Camille Alik


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"The Velt" is the nickname for one of the high schools here in the North, Roosevelt High School. I took this photo in one of the many classrooms that has posters representing Black History Month. This photo represents economics in my built environment because I feel that many public school students have suffered due to lack of resources and disparities. Roosevelt is lucky enough to be a SUN School, which is a non-profit organization that basically provides the students and those a part of the community with various resources such as a food pantry and a clothing closet. I feel that in many ways these two resources have come a long way in "The Velt" community, providing them with necessities that may have been taken away due to unemployment spiking during COVID-19. However, this emphasizes environmental racism as those in communities with majority people of color are more likely to not have documents to grant them access to jobs, therefore they do not have access to resources that require large amounts of money. Especially since the pandemic started, it has been harder for people to acquire jobs, making it even harder for them to afford to live comfortably. To me, this highlighted that while a community can have access to resources, there are still areas in which their needs are not being met. When we live in a world in which money solves all of our issues, how is it possible to succeed when a single document dictates whether you are eligible or not to get a job? Or how is it possible to even survive if that's the case?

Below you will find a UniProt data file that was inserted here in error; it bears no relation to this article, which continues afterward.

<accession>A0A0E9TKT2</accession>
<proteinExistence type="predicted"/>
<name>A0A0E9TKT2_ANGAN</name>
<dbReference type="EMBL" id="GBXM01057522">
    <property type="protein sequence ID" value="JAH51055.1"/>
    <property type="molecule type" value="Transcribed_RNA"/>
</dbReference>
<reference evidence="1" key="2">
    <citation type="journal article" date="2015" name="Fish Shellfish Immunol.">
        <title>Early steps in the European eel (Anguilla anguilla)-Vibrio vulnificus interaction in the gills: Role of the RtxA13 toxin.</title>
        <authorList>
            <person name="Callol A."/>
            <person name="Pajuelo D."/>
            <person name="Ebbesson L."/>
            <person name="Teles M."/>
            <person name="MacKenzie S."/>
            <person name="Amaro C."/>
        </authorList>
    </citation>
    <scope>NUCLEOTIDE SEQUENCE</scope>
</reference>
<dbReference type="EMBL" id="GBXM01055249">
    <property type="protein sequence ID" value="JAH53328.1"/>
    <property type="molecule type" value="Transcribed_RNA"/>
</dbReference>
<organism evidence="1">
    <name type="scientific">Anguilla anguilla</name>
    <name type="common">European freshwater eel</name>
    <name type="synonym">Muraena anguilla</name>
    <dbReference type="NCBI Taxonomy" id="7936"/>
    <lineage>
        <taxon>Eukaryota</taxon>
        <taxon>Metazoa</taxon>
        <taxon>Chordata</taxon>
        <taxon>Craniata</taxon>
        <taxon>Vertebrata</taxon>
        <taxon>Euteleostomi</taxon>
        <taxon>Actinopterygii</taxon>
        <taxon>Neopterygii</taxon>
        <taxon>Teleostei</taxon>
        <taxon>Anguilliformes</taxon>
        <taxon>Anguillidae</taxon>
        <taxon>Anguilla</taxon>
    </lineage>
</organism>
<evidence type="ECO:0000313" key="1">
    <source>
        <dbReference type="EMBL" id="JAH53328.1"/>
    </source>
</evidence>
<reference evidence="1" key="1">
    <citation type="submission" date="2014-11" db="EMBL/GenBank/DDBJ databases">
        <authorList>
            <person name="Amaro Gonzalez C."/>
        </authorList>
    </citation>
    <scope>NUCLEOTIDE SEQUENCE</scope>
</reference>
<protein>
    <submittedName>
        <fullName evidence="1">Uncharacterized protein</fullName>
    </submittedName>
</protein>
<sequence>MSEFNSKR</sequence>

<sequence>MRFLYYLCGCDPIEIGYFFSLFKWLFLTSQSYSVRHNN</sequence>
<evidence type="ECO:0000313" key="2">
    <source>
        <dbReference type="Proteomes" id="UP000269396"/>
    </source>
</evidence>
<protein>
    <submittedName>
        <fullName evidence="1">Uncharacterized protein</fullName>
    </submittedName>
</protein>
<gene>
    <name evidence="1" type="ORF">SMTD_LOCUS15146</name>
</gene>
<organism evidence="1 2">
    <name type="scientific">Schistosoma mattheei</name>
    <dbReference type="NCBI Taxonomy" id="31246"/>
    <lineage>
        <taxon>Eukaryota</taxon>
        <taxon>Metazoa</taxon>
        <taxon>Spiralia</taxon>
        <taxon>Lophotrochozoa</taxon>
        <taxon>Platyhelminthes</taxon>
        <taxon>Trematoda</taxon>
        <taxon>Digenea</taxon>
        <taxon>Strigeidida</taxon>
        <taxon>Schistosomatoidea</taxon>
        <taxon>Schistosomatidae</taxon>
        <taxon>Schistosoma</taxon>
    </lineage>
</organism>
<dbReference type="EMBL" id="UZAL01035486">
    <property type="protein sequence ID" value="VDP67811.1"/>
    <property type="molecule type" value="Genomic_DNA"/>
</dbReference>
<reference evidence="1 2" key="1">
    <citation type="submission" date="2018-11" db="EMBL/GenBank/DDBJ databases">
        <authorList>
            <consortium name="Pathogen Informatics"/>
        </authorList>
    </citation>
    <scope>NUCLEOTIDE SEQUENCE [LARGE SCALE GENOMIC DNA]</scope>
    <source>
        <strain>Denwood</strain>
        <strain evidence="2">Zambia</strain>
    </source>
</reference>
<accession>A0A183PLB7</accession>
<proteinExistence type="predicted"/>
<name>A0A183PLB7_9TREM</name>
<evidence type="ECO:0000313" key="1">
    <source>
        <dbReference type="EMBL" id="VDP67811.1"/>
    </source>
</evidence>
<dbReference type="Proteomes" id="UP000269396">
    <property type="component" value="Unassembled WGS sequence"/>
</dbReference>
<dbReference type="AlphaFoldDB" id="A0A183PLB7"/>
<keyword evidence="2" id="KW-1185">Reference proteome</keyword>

Theme: The Economic Environment: Where do you see economics (disparities and access to resources) in your natural and/or built environment?

Medium: Digital Photography